|Statement: October 19, 2006||View Printable PDF Version|
Commissioner Spitzer's statement on Mobile-Sierra Doctrine
"I thank Commissioners Wellinghoff and Kelly for their thoughtful statements regarding the Mobile Sierra doctrine. This is an opportunity for me to express my own views.
The competing interests to be balanced are certainty and sanctity of contracts versus a governmental obligation to ensure just and reasonable rates. I am sensitive to the interpretation of the Federal Power Act and the Natural Gas Act by the appellate courts as well as the specific facts of each case. In general terms, however, the reasonable expectations of parties to a contract should be respected.
In circumstances of stipulated settlements and bi-lateral executory contracts, a public interest standard is appropriate between the contracting parties, and appellate precedent informs us that the Commission should also be bound to that standard. However, that precedent also indicates the public interest standard, although clearly more rigorous than "just and reasonable", is not "practically insurmountable." In the alternative, in instances where there are generic concerns, such as when the agreement broadly implicates interests of non-parties, a just and reasonable standard for this Commission is appropriate.
I view the Mobile Sierra doctrine as an important tool to induce lower and less volatile energy prices. For example, federal and state regulators often advocate that market participants enter into long-term contracts as a means to reduce exposure to price fluctuations. However, we cannot expect parties to enter into such contracts if they believe the Commission will easily disrupt their arrangements. Parties entering into voluntary contracts, and those who finance such undertakings, have a reasonable expectation such agreements will not lightly be disturbed, by post hoc buyer's remorse or otherwise.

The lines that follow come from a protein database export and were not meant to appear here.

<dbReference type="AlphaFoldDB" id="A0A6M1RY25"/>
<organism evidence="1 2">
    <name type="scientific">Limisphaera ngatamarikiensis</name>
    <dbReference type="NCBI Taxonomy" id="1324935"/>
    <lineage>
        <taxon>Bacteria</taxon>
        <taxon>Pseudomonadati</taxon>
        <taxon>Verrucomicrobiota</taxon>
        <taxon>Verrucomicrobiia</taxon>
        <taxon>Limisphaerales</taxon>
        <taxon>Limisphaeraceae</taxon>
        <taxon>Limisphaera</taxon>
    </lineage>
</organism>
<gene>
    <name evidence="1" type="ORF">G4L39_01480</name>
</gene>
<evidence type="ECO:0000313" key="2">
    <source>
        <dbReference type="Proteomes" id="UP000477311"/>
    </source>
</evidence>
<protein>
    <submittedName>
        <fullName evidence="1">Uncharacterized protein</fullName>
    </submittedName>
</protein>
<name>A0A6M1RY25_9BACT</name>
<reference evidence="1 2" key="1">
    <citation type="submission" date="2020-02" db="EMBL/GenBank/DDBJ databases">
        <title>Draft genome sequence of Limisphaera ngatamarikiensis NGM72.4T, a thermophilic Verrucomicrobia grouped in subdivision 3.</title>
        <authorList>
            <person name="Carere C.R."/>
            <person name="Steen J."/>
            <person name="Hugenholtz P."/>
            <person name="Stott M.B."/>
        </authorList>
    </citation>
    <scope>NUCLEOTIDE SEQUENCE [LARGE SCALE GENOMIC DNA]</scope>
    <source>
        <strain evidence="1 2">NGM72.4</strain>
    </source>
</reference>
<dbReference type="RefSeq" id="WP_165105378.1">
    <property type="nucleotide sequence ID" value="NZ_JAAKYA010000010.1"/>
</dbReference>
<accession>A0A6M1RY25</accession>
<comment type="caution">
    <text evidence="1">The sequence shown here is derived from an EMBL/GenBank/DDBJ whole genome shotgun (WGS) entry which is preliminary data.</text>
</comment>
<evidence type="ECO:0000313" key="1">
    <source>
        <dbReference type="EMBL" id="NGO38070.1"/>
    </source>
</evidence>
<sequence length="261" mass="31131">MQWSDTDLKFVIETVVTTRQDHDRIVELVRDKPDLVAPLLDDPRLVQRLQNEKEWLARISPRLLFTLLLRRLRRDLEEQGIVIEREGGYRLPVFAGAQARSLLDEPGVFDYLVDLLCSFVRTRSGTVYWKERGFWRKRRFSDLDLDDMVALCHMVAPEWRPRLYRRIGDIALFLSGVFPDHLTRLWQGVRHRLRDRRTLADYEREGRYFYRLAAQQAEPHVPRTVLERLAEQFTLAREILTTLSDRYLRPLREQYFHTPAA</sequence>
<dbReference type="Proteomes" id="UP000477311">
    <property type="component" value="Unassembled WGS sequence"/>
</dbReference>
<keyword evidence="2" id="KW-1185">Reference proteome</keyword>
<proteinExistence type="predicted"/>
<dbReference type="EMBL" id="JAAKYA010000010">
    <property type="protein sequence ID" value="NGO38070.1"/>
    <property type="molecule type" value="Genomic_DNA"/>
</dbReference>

The fact that we apply the "public interest" standard, even to the Commission, does not mean that consumers are left unprotected. In fact, the Mobile Sierra cases themselves involved attempts by utilities to raise their rates in a manner that was inconsistent with the parties' contracts. The application of the public interest standard in those cases precluded those rate increases. Further, my own experience is evidence that the public interest standard may advance consumer interests. The Arizona Commission asserted the public interest standard in a FERC proceeding on a proposed modification to the so called "East of California contract" between shippers and El Paso Natural Gas. Although the FERC ultimately "surmounted" the public interest standard in that case, the point is that the public interest standard is not simply a tool for sellers to use to protect their contractual expectations.
In sum, I believe that, in appropriate cases contract certainty and sanctity brought about by the application of the "public interest standard" works to the benefit of consumers.
For these reasons, I support the standard of review enunciated in the Entergy ICT order."
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